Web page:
Only a small step behind was mezzo Catherine Wyn-Rogers as Storgè, Iphis' mother, who skillfully hinted at sorrowful portents early on, and then was absolutely riveting as she desperately begged for her daughter's life (Wyn-Rogers is also coming back next season, I'm happy to report). Meanwhile, in the title role, tenor Robert Murray was less commanding, oddly, than his wife or daughter, but his Jephtha, though perhaps an unconvincing warrior, nevertheless grew on me as the character's psychological torment increased. Indeed, Mr. Murray's almost-intellectual interpretation proved, in the end, quite harrowing; particularly in the famous recitative "Deeper, and deeper still . . .," his insights into the role mapped well to the sense of introversion latent in the score (which perhaps in turn maps to Handel's own private struggles).
There was still more good news in the supporting roles. As Iphis' betrothed, Hamor, countertenor William Purefoy proved exquisitely matched to Harvey in their duets, while baritone Woodrow Bynum stepped down from his usual place in the chorus to sing with startling authority as Jepththa's brother Zebul. The reliable Teresa Wakim, another mainstay of the chorale, likewise impressed as the angel who spares Iphis' life. Together these two give some idea of the talent on tap these days in the H&H chorus, which sang - as they always do - with remarkable clarity, utter commitment, and superbly sensitive dynamics. Indeed, now they seem able to communicate complicated moods in a way few choruses can - their reading of the poignant phrase, "Whatever is, is right," for instance, seemed to encompass every interpretation of the line: its frustration and pain seemed locked in a search for triumph through acquiescence, which is precisely the right idea.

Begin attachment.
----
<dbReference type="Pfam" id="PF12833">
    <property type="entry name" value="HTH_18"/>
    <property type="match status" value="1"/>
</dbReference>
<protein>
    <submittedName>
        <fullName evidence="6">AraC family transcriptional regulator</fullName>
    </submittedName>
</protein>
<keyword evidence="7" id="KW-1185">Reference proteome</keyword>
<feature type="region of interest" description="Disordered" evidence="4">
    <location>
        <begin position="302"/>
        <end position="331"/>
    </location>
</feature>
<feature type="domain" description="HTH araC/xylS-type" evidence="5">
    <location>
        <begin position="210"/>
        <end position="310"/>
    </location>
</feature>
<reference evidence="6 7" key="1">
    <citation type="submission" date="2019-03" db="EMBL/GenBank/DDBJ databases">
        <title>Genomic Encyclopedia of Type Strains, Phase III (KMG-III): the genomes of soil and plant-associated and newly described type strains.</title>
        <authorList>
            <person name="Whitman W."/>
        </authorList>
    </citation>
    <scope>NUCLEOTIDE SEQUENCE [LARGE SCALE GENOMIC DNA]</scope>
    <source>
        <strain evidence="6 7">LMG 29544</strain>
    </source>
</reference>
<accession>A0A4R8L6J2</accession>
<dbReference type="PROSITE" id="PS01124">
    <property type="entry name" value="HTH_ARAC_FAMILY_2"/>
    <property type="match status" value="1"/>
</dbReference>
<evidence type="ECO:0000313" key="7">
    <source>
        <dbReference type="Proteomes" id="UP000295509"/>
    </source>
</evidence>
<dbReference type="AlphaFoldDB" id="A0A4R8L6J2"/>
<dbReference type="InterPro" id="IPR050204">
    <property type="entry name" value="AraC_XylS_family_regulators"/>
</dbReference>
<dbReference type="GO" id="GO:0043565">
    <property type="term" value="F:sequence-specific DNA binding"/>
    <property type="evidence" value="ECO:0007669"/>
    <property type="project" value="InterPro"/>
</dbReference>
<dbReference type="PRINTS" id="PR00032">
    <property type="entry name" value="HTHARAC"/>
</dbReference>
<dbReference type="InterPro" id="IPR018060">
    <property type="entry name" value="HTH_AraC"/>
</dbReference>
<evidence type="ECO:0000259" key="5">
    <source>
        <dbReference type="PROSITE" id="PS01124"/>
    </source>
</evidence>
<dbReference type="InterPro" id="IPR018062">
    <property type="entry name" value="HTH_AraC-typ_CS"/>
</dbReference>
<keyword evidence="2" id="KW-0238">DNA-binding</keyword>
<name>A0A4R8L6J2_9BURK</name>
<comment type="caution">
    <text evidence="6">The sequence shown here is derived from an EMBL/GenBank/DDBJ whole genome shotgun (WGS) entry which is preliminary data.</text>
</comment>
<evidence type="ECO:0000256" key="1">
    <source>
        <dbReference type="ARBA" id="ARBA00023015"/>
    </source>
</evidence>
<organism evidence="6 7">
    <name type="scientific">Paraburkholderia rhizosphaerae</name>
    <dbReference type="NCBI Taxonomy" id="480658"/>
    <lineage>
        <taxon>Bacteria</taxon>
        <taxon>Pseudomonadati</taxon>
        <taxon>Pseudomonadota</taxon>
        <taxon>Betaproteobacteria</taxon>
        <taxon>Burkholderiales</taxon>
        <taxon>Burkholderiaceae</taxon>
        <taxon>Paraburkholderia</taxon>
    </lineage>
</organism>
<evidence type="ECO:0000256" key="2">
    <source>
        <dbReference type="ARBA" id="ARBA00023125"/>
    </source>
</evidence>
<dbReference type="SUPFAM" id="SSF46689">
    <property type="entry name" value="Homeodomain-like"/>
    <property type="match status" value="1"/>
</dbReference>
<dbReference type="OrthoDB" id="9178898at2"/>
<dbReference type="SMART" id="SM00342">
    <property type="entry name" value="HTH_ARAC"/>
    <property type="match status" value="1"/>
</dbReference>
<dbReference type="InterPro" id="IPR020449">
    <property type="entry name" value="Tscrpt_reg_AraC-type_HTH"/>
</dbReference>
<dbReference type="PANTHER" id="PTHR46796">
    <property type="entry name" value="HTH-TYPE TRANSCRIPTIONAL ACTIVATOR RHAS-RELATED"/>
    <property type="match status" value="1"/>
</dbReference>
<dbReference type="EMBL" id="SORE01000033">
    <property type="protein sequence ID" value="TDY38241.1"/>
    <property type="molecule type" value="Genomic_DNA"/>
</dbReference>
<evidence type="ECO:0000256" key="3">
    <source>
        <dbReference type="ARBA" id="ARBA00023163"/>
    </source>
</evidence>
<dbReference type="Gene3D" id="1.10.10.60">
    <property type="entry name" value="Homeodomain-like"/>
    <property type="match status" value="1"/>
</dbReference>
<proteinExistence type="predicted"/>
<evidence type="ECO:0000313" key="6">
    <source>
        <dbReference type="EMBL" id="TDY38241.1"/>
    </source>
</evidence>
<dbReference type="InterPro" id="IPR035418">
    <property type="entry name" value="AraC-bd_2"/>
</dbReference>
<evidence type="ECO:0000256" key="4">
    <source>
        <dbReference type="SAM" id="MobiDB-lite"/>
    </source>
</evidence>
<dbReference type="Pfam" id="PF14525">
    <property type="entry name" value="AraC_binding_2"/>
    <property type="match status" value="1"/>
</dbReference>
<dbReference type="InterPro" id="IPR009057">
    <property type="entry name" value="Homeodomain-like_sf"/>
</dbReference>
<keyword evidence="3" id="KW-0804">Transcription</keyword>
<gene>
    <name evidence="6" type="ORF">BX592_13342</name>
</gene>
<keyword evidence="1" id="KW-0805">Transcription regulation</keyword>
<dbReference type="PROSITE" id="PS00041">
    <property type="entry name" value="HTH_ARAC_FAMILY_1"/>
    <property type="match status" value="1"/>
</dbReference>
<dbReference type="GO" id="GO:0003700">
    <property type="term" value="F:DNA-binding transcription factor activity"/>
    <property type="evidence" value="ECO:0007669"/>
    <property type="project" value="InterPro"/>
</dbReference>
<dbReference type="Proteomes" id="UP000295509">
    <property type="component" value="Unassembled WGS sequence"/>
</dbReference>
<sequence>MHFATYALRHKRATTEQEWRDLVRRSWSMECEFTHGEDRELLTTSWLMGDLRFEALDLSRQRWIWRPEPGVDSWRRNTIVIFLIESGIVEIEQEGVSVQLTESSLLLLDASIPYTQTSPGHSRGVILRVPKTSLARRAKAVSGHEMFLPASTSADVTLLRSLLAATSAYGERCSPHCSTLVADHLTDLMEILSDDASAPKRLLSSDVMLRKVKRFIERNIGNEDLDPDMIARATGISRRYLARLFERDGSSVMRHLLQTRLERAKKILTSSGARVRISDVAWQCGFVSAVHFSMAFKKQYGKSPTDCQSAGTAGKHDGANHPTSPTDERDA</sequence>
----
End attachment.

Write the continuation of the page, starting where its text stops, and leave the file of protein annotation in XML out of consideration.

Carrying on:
Conductor Christophers has a lot to do with all of this, of course - he's a positive genius at sublimating intense emotion within graceful rhetoric (a peculiarly British talent, if you ask me), which makes him perhaps the ideal conductor of Handel. His Jephtha (which he had carefully edited, btw) seemed perfectly poised between several artistic poles: at times it nodded toward the drama of opera; at others, toward the rhetoric of oratorio - and at still others, toward the private world of internal dialogue. That Christophers kept these many oppositions in balance, and in organic harmony, was remarkable. As was the playing of the H&H period instrument orchestra, which has rarely sounded so vibrant or responsive. The performance was memorable enough that many around me were openly wondering whether this version was to be recorded. If there are no such plans, there should be; this could be close to a definitive Jephtha.